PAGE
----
Device limits, password-sharing fees: How Netflix and other streaming giants are cracking down
Netflix will be triggering negotiations in households up and down the country this week as the streaming giant officially cracks down on password sharing in the UK.
The streaming giant announced the long-anticipated news on Tuesday, leaving fans forced to decide whether it's time to log out of their ex-boyfriend's dad's neighbour's account, and start paying for their own.
The platform has explicitly told users they will have to pay more for additional people to be able to watch Netflix on their account.And Netflix is not the first of the major platforms to tighten its rules to discourage multiple people from using a single account or sharing their passwords across too many devices.
Rumours have began to spread of other streaming services, such as Amazon Prime Video or Disney+, following Netflix's suit.
Amazon Prime Video
Amazon Prime Video currently allows up to two adults, four teenagers, and four children (12 and younger) on one account under an Amazon Household set-up.
This means adult users are restricted to only one other person on the same account, and new household members must live in the same country or region as the Prime account holder and use the same marketplace.
But straightforward password sharing is achievable for now - though not, of course, explicitly encouraged - as long as the Prime account holder does not mind giving others access to their entire Amazon account, including order history and payment information.
Apple's terms of service do not currently reveal any specific restrictions on password sharing, so the process is fairly simple for the time being.
Apple sends passwords securely to other users or Apple devices with AirDrop and on Apple TV.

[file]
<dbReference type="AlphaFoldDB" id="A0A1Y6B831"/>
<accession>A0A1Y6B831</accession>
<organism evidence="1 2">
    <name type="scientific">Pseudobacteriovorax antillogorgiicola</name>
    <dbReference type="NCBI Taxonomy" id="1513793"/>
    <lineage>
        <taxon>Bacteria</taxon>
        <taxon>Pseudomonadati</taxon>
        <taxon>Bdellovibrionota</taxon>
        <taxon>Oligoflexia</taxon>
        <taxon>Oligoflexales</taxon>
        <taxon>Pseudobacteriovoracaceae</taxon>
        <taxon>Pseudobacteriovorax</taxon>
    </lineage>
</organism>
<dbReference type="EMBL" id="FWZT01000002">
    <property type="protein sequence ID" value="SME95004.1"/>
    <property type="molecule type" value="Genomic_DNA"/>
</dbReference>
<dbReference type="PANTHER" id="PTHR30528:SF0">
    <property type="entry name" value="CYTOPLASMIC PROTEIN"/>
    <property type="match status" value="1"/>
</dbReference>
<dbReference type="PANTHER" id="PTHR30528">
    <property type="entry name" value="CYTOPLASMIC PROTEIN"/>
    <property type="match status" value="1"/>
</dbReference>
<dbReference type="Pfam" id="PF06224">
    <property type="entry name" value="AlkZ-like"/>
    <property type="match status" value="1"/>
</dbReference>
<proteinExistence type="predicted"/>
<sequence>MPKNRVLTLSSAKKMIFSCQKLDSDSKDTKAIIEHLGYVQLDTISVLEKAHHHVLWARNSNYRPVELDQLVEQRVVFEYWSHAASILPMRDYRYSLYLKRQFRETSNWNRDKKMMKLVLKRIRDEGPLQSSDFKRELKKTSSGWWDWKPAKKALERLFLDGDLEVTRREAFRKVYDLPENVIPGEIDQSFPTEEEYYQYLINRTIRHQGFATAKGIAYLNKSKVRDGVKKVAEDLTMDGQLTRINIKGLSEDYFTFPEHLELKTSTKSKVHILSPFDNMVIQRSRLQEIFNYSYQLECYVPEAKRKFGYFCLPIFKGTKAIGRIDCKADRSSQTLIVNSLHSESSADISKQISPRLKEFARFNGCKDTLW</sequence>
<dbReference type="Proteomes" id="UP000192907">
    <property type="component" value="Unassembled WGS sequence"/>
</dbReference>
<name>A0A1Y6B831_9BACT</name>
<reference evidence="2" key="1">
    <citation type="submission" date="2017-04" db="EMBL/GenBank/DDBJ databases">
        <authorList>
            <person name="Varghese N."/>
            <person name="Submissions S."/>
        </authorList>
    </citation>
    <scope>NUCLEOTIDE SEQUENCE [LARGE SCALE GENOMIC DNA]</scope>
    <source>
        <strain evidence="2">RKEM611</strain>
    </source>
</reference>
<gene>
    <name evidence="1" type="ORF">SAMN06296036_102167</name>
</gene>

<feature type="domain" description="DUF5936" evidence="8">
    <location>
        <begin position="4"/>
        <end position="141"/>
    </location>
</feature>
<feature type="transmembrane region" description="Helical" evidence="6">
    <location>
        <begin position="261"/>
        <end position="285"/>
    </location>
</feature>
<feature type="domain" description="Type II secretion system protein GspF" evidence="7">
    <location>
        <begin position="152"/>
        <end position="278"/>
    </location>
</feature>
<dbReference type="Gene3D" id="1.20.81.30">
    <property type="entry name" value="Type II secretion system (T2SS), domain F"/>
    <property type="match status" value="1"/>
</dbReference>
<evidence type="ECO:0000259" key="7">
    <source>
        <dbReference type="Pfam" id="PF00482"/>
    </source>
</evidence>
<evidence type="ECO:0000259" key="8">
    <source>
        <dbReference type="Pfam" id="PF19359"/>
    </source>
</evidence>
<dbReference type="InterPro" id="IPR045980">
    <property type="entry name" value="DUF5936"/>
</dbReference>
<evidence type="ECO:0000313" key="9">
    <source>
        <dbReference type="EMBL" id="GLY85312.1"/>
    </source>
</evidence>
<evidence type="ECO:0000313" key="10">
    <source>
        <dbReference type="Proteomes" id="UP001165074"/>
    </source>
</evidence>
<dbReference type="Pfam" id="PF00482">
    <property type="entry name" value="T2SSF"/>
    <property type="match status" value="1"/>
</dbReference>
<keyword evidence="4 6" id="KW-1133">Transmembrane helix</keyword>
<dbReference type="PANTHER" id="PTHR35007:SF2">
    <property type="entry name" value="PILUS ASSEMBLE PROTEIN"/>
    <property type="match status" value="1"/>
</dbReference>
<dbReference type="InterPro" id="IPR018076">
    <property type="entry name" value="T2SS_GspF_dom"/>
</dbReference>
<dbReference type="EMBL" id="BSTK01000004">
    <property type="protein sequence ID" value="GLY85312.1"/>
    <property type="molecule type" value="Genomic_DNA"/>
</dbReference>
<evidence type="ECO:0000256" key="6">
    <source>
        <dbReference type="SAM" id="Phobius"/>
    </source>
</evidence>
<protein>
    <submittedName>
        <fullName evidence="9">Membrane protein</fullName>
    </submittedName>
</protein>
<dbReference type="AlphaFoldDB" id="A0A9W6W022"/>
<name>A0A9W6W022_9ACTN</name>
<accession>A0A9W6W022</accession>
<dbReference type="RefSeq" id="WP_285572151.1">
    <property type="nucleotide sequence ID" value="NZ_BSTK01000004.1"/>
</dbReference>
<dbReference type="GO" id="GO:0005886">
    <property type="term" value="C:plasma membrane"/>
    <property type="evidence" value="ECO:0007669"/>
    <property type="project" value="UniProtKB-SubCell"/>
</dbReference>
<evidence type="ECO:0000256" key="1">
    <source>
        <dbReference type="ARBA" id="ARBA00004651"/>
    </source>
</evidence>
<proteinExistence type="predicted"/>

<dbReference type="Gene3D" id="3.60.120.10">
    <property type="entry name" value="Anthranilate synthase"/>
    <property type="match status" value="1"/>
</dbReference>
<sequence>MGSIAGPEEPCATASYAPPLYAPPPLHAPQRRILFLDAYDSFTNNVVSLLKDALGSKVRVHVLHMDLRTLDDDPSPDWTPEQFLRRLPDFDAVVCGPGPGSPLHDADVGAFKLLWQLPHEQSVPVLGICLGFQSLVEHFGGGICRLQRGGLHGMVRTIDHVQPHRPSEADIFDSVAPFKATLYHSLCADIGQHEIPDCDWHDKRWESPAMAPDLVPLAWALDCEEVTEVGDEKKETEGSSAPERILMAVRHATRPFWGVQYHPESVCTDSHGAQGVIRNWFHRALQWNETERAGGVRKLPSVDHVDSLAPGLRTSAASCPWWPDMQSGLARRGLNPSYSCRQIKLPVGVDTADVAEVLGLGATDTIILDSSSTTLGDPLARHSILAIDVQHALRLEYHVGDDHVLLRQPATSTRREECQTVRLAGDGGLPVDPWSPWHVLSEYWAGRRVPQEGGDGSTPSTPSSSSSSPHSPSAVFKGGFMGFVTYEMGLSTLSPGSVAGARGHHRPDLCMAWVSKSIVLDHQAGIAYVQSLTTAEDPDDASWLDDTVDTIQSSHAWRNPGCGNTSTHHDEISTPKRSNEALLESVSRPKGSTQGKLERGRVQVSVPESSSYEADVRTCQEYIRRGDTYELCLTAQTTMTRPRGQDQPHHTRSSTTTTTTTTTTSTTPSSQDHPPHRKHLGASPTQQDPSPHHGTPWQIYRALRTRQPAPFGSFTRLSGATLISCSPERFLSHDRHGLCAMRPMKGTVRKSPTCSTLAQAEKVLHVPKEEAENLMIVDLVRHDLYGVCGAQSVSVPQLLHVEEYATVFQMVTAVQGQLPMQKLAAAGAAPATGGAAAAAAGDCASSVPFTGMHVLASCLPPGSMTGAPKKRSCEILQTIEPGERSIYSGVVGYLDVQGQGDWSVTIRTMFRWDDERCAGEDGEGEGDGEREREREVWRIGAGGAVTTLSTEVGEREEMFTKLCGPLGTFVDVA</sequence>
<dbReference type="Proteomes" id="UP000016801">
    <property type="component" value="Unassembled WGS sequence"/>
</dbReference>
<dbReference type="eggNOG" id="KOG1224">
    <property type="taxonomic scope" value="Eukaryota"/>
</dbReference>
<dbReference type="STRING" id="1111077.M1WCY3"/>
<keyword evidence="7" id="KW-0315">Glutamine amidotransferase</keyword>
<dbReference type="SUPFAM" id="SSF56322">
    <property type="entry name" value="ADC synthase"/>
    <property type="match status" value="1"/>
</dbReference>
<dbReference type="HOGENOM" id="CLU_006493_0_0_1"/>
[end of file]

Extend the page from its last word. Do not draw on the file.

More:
The platform also allows Family Sharing, which lets you share viewing privileges with up to six family members.
Sky's NOW TV is on the stricter side when it comes to device or password sharing.
The platform has a device limit warning system in place.
This means users sharing passwords will find themselves unable to watch shows while someone else is using the account.
NOW TV can only watch on one device at a time, unless you have Now Boost, which requires users to pay more to be allow viewing on up to three devices at a time.
Sky Go currently lets customers register up to six devices on an account, but imposes limits on multiple devices streaming at once.
Viewers can stream on two devices at any one time, or four if they are subscribed to Sky Go Extra.
Paramount+ does allow users to share their passwords and has an option to create six profiles on one account.
But customers are limited to three simultaneous streams, or watching on three separate devices at once.
Disney, which also owns Hulu, stoked speculation when it conducted a user survey in Spain asking if its customers share their passwords with viewers who live outside their immediate home address.
The survey, some said, seemed to suggest Disney would follow in Netflix's footsteps and begin to restrict password sharing.
But for now, there are no explicit bans against it, and the service's terms are among of the most relaxed out of all the streaming giants.
At the moment, up to four devices can be streamed at once and seven profiles are allowed on one account.
Though if the streaming giant believes a customer has shared their password with everyone they know, their account can be blocked.
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